and friction. For example, the typical sustainment
brigade experiences an average of 14 relief in place/transfer of authority actions a month when deployed.
By aligning some capabilities within our combat
sustainment support battalions and sustainment brigades
and synchronizing their deployment timelines,
we can reduce that turbulence. The alignment of these
units and capabilities will improve mission command
and training and command relationships with supported
organizations, both in garrison and while deployed.
Enhancing Soldier and Leader Skills
As we reshape and build the organizations of the future,
we cannot understate the importance of reassessing
our systems for developing the necessary skills in
our Soldiers and leaders to meet the hybrid threat. The
Army Learning Model (ALM) 2015 has been developed
to meet these challenges and develop our future
ALM 2015 is a student-centric system that will
identify the needs of the individual learner and develop
a career-long learning approach that combines training,
education, experience, and access to increased selfdevelopment
tools. This program, enabled by available
technology such as mobile applications, will help
increase our capacity to learn faster and adapt quickly.
Assess-adapt-learn are the principles that we will use to
guide our efforts in implementing this new program.
Assessments are conducted at the onset of a training cycle as well as throughout the training to help tailor
instruction to the learners' needs and experience and allow Soldiers to test out of instruction they have already
mastered. These ongoing assessments are a key enabler
of the core element of ALM 2015: the ability to adapt
training to the needs of the individual.
Adaptability is truly the central idea of ALM 2015.
The ability to develop realistic, tailored, and continuously
adaptable training to meet the needs of individual
students and small groups is paramount to improving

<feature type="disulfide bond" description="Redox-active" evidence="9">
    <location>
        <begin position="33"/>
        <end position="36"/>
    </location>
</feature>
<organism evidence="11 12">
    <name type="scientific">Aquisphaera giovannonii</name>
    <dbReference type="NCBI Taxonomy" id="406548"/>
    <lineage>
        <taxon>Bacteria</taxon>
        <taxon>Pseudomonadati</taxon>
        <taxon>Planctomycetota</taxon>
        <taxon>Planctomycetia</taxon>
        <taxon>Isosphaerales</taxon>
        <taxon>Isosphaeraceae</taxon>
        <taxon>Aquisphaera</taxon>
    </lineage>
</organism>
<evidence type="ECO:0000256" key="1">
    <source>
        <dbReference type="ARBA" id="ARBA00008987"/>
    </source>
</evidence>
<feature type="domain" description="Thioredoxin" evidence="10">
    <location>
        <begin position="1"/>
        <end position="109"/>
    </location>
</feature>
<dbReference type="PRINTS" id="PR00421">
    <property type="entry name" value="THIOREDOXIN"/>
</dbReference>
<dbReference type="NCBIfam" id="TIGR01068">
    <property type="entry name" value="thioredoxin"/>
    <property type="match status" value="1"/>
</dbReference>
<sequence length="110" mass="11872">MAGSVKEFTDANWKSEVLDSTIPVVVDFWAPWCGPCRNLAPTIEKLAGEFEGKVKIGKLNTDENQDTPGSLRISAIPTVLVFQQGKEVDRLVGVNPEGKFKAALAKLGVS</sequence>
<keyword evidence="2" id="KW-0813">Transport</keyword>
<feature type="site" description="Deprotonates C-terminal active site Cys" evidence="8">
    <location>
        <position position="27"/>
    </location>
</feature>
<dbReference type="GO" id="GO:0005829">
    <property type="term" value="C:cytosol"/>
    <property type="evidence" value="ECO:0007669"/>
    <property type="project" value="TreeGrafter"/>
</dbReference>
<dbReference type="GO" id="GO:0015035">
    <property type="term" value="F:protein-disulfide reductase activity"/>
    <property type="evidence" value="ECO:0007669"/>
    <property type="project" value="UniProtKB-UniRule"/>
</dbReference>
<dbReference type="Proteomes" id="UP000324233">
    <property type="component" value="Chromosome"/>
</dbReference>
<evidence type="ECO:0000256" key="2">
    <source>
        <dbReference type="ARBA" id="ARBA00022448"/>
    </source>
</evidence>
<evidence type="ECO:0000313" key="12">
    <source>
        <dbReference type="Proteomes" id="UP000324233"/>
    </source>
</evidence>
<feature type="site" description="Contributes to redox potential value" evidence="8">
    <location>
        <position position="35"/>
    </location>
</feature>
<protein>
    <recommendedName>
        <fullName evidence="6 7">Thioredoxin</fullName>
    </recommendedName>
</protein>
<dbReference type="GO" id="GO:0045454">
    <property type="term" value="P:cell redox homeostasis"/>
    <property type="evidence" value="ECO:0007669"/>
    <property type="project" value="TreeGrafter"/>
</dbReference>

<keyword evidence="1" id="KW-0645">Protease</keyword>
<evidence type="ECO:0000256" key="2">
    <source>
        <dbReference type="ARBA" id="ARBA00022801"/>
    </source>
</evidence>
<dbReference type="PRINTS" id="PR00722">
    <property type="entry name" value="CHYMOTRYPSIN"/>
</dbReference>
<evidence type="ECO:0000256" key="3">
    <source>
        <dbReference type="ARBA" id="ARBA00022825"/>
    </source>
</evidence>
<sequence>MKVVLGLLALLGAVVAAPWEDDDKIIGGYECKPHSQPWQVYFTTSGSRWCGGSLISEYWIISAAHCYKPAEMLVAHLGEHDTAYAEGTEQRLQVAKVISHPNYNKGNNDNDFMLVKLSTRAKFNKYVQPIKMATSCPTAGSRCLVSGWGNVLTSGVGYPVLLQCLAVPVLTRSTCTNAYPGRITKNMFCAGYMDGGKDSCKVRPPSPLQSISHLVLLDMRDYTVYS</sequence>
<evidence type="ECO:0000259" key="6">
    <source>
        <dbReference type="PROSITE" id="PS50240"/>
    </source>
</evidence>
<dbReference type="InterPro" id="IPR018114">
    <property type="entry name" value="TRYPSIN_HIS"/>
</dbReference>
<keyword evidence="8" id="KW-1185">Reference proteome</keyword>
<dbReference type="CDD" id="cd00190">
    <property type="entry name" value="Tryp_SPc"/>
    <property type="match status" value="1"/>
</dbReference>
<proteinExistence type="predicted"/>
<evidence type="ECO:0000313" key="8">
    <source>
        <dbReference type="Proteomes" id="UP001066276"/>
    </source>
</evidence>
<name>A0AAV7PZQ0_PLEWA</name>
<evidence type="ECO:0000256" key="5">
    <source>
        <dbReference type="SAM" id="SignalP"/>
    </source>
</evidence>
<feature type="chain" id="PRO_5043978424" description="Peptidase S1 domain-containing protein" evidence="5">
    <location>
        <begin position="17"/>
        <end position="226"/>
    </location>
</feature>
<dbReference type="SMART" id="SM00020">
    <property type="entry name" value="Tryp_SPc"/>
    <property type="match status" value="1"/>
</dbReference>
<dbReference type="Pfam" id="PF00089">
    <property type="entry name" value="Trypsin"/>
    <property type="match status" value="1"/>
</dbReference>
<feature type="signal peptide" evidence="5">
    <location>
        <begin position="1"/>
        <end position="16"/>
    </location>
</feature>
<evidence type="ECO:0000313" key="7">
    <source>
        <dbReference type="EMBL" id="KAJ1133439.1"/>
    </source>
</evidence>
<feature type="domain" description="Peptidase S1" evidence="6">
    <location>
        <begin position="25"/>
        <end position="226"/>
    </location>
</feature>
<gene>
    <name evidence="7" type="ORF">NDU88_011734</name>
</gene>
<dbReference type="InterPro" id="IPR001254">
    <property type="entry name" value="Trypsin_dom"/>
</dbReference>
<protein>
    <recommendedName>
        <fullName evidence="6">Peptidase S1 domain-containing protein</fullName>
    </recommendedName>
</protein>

our educational processes. Gone are the days of "death
by PowerPoint" instruction, replaced by analysis of
complex scenarios designed to enhance teamwork,
adaptability, and critical thinking skills. Instructors
must be able to facilitate discussion in a small-group
setting to maximize the sharing of information and increase
peer-to-peer learning (a hallmark of the experiential
learning model espoused in ALM 2015).
The final principle, learning, is something we all
need to impart to our Soldiers and leaders at every
level. We must all recognize that learning is a continuous
adaptive process, not one that exists only when a
Soldier is sent to the advanced leaders course or captains
career course. Learning must be integrated into
everything Soldiers do at each level of their careers.
By leveraging developmental assignments, civilian
educational opportunities, professional readings, and
distributed learning opportunities for our Soldiers, we
are working to create a self-directed learning capability
that can be integrated into an individual Soldier's personal
professional development plan. This will allow
for the continuous learning environment necessary to
ensure that we maintain the best trained fighting force.
Change is inevitable, more so in the Army of today
than in any other time in the recent past. Living in a
time of change can be challenging. However, change
can also open up tremendous opportunities to reshape
the Army to meet the demands of the future.
As leaders, we have the responsibility to stay abreast
of the latest information to ensure that we meet the
needs of our Soldiers and our Army. By embracing a
learning continuum, tailored to the individual Soldier,
we will continue to become more efficient in everything
we do, from the delivery of needed resources to
sustain our fighting force to how we train our Soldiers
and our leaders.
Major General James L. Hodge is the commanding general of the Army Combined Arms Support Command and Sustainment Center of Excellence at Fort Lee, Virginia.